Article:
Author(s): van de Watering LM, Hermans J, Houbiers JG, van den Broek PJ, Bouter H,
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Abstract BACKGROUND: Leukocytes in transfused blood are associated with several posttransfusion immunomodulatory effects. Although leukocytes play an important role in reperfusion injury, the contribution of leukocytes in transfused blood products has not been investigated. To estimate the role and the timing of leukocyte filtration of red cells in cardiac surgery, we performed a randomized study. METHODS AND RESULTS: Patients scheduled for cardiac surgery were randomly allocated to receive either packed cells without buffy coat (PC, n = 306), fresh-filtered units (FF, n = 305), or stored-filtered units (SF, n = 303) when transfusion was indicated. We evaluated the periods of hospitalization and stay at the intensive care unit, and the occurrences of postoperative complications up to 60 days after surgery. The average hospital stay was 10.7 days, of which 3.2 days were in the intensive care unit, without significant differences between the groups. In the PC trial arm, 23.0\% of the patients had infections versus 16.9\% and 17.9\% of the patients in the leukocyte-depleted trial arms (P=.13). Within 60 days, 45 patients had died, 24 patients in the PC trial arm (7.8\%), versus 11 (3.6\%) and 10 (3.3\%) patients in the FF and SF trial arms, respectively (P=.015). CONCLUSIONS: In cardiac surgery patients, especially when more than three blood transfusions are required, leukocyte depletion by filtration results in a significant reduction of the postoperative mortality that can only partially be explained by the higher incidence of postoperative infections in the PC group.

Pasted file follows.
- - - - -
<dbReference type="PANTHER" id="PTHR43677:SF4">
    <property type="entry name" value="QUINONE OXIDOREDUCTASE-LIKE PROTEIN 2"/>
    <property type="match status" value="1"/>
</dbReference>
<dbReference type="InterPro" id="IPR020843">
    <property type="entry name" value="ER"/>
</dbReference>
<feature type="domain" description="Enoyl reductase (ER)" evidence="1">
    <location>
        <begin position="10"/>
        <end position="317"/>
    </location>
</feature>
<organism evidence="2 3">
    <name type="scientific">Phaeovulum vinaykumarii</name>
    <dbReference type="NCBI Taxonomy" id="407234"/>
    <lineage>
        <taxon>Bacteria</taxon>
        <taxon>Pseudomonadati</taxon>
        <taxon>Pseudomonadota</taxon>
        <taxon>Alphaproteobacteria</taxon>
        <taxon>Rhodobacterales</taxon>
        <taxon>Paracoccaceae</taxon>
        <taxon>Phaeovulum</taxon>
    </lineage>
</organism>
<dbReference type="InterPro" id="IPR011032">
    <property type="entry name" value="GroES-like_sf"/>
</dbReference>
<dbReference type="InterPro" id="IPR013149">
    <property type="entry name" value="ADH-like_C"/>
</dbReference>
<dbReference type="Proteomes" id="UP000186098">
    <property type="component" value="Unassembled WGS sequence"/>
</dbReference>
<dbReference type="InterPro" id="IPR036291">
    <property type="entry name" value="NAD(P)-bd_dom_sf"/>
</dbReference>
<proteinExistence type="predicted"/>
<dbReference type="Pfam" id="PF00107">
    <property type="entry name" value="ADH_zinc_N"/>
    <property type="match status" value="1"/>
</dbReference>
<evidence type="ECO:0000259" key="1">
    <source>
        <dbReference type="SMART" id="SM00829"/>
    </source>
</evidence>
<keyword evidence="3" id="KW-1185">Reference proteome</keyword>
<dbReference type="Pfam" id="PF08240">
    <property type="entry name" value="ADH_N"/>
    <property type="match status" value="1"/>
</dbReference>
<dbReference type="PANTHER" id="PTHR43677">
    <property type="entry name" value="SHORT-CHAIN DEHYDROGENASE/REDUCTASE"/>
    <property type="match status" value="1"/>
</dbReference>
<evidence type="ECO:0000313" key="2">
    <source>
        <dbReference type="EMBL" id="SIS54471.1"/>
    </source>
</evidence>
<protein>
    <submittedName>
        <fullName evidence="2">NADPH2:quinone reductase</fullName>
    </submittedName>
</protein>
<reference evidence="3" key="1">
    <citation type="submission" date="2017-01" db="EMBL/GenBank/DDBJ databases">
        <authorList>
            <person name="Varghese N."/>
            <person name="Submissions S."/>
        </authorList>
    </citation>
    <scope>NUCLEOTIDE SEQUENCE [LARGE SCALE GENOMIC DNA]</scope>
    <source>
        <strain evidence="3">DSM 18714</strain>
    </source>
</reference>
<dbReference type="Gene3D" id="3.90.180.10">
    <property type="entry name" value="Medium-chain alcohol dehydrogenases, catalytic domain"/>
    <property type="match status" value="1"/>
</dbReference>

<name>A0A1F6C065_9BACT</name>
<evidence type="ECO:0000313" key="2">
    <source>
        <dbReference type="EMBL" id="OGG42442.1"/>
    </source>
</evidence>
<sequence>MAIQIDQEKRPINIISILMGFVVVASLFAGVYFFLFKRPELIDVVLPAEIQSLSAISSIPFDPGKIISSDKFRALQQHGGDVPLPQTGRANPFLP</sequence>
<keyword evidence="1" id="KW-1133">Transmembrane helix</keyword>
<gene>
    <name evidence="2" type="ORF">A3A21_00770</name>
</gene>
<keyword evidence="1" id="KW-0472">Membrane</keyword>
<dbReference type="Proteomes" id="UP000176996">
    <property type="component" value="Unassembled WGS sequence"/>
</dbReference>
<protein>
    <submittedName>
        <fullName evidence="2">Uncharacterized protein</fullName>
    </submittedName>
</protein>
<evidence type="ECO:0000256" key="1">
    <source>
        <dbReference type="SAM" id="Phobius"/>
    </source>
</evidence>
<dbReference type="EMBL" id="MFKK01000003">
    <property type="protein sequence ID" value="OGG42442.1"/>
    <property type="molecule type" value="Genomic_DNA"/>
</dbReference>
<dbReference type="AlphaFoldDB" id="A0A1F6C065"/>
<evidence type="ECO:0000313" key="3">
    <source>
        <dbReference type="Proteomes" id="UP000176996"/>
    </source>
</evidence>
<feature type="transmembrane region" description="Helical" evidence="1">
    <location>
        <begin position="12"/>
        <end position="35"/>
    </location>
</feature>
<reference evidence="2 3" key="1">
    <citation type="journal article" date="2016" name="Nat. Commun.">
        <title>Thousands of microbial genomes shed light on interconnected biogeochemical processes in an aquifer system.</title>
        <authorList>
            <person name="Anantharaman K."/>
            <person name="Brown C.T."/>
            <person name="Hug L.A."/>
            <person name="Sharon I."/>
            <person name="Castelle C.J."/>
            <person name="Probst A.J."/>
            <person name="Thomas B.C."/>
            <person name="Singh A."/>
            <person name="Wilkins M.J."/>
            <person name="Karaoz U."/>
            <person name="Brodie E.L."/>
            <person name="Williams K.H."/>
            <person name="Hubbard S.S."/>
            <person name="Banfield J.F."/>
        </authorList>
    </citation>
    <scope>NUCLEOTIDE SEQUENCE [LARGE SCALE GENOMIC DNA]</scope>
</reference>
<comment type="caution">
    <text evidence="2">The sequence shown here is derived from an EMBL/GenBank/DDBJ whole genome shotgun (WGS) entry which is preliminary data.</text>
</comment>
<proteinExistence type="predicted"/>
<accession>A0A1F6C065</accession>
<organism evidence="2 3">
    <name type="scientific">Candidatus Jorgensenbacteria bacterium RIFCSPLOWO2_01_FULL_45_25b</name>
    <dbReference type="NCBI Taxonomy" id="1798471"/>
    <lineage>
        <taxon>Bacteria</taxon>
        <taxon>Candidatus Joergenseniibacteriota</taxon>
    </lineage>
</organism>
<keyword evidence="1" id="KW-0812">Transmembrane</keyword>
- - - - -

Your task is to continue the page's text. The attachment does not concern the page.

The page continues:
This article was published in Circulation
and referenced in Biological Systems: Open Access